I think I’ve finally figured out a problem that’s been really bothering me for a while.
Ken Robinson, in his book, The Element, explains that to find your ‘element’ and to be happy, you need to find your passion and be good at it. You also need to have the opportunity to make it happen and the right attitude, i.e you need to want it to happen. I really like this thinking and it’s something I’ve encountered a lot recently in various forums, especially in discussions around passion and happiness. I am a big believer in people doing jobs that makes them happy. I love my job and my own work in education often entails encouraging teachers and young people to focus on things they are passionate about.
What was bugging me, however, was that a lot of people, particularly young people, would argue that they are in ‘their element’ when playing computer games, watching films or TV or spending time, (a lot of time) on Facebook. Clearly most young people are passionate about this stuff and are very ‘good’ at them. But is this really enough? Should someone stop them and encourage them to do other things as well? Or should we all just relax and they can go on to get a job that sustains their basic needs and allows them to spend their free time doing what they’re passionate about? Even if it is leading a group of comrades to a raid in World of Warcraft, surfing the web or chatting with their friends on Facebook? I wasn’t sure..
A lazy option may be to say to young people “stop wasting your time on video games and do something useful”. But I guess that’s like saying “eat your vegetables” without explaining that they provide a good corner stone to a balanced diet. There has to be something deeper, a bit more of an open dialogue about it.
I think part of the problem with spending excessive time on WoW or FarmVille or Facebook or Friends re-runs or listening to podcasts is that too much of anything will overwhelm your brain. The brain will be constantly on the receiving end of information and doesn’t have any free cycles to spend on thinking. A lack of thinking results in drought of new ideas.
The crux of it, is that video games and films are entertainment. Entertainment is about consumption. Facebook is about communications as well as consumption. What’s missing here is creation.
Communication versus consumption versus creation. Those are the three main ways one can spent time. (Sleeping, by the way, I think, fits nicely within creation unless, of course, you’re a sleep talker.)
We, young and old alike, spend too much time consuming information and as a result, our brains don’t have enough free cycles to create anything new. Why is it important then to create something? Couldn’t we just concentrate on being really good at consuming or communicating to bring us happiness? Well, I believe that you get a more fulfilling sense of achievement when you’ve created something. (Trust me, you’re still consuming entertainment when you’ve ‘created’ a level 85 Paladin.)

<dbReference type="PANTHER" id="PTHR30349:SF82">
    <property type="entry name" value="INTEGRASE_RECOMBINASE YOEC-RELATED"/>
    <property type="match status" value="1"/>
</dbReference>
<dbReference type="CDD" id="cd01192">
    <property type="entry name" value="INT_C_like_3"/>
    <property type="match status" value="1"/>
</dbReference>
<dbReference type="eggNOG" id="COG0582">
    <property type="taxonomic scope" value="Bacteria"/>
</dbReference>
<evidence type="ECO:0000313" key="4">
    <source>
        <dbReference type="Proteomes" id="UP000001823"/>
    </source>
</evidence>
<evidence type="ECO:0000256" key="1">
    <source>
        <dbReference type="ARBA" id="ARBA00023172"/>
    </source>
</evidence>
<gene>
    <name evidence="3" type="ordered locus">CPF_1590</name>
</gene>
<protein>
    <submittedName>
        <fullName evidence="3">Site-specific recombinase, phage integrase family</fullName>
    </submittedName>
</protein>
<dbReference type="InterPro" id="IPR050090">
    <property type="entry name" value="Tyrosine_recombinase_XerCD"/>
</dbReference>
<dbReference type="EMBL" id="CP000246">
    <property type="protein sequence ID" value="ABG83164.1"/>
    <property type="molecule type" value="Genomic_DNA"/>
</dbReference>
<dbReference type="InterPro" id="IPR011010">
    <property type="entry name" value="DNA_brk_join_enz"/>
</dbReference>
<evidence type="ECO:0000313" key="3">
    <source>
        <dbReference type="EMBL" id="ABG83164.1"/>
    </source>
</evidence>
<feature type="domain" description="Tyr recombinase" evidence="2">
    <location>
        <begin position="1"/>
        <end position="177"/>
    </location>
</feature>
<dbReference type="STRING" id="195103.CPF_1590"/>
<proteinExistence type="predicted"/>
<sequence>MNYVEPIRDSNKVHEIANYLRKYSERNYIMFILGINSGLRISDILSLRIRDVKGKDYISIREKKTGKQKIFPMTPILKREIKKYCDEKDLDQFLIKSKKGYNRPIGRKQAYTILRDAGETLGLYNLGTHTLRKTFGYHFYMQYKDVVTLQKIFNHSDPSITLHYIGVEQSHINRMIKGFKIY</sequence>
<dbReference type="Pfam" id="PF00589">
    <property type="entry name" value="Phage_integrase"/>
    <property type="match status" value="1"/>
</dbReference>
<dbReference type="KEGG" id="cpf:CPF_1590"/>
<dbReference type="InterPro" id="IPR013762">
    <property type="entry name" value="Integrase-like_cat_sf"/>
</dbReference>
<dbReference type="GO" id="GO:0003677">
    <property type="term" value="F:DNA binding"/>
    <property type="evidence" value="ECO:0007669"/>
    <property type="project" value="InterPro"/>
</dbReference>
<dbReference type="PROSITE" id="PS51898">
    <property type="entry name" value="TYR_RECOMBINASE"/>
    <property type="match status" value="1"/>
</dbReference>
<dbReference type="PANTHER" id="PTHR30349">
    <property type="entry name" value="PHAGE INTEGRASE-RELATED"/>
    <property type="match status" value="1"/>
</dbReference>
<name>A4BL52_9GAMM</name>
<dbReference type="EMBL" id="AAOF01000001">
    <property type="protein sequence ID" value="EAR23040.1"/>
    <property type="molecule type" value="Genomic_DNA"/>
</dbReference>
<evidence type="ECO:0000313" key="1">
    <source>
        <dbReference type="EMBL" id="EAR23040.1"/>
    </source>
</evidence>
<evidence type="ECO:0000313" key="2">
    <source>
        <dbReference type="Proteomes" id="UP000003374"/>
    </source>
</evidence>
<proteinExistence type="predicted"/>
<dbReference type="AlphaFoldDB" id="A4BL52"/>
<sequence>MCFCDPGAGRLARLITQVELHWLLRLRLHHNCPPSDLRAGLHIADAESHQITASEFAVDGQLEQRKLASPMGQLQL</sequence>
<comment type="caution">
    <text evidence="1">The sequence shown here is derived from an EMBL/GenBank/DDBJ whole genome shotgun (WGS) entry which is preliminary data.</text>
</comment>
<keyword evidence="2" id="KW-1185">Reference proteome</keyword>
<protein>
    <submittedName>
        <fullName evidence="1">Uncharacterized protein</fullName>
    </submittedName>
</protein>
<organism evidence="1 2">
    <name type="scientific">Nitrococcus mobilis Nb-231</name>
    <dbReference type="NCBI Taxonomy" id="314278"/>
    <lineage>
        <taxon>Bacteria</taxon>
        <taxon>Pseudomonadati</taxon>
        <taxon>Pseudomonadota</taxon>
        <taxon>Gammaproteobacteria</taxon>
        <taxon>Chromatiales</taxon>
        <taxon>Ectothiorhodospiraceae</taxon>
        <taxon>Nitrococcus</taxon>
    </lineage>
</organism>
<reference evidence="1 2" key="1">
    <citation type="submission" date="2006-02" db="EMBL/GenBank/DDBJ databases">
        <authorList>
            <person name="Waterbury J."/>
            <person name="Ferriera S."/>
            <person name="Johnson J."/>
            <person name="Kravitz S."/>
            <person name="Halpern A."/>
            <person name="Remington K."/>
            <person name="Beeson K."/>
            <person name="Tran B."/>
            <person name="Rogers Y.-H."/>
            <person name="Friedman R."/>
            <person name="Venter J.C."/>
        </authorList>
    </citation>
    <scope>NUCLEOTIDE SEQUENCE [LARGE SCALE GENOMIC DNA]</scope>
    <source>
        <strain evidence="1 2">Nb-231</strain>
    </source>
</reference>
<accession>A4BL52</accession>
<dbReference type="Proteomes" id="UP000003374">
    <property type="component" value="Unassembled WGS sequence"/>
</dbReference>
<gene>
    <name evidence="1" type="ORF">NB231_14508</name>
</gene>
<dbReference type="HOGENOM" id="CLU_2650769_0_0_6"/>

But it isn’t about creation being the one important part here, it’s about the balance of all three. Communication and consumption and creation. They form a circle where each part feed to and off each other. See Kirby Fergusons series ‘Everything is a Remix‘. Creativity and creation don’t exist in a vacuum. Consumption and communication is needed as well.
Why is it difficult to stop consuming and start creating? Two reasons stand out for me. Those creating content for consumption, whether it be Blizzard making Diablo III or a Hollywood studio making the Jason Bourne series, are very very good at what they do. The second reason is because of that prevailing human trait: laziness. It’s just so easy to continue with old customs of crashing on the couch and switching your brain off. It is easier to receive than give.
(I wrote about social games and the sense of achievement as a response to a BBC programme on Facebook. It’s related, so have a look at that as well.)
Jane McGonical argues that skills learned in video games can be applied in the real world. It’s a very positive and inspiring talk and I’m not arguing that you can’t transfer these skills but how often does that happen, really? She does say that the benefits of video gaming to the human psyche start to disappear pretty quickly after 21 hours a week. Perhaps that would be a good limit for over all consumption per week? Gamers, like all of us, need to find opportunities and time to apply those learned skills, otherwise I believe they’re being wasted in pure consumption.
It’s time to switch off and switch on. Let’s all give our brains some space to breath. Let’s also open these conversations with young people in schools and help them participate in the design of their own education. Let them become future builders who question and discover their own passions and then make them happen in the real life.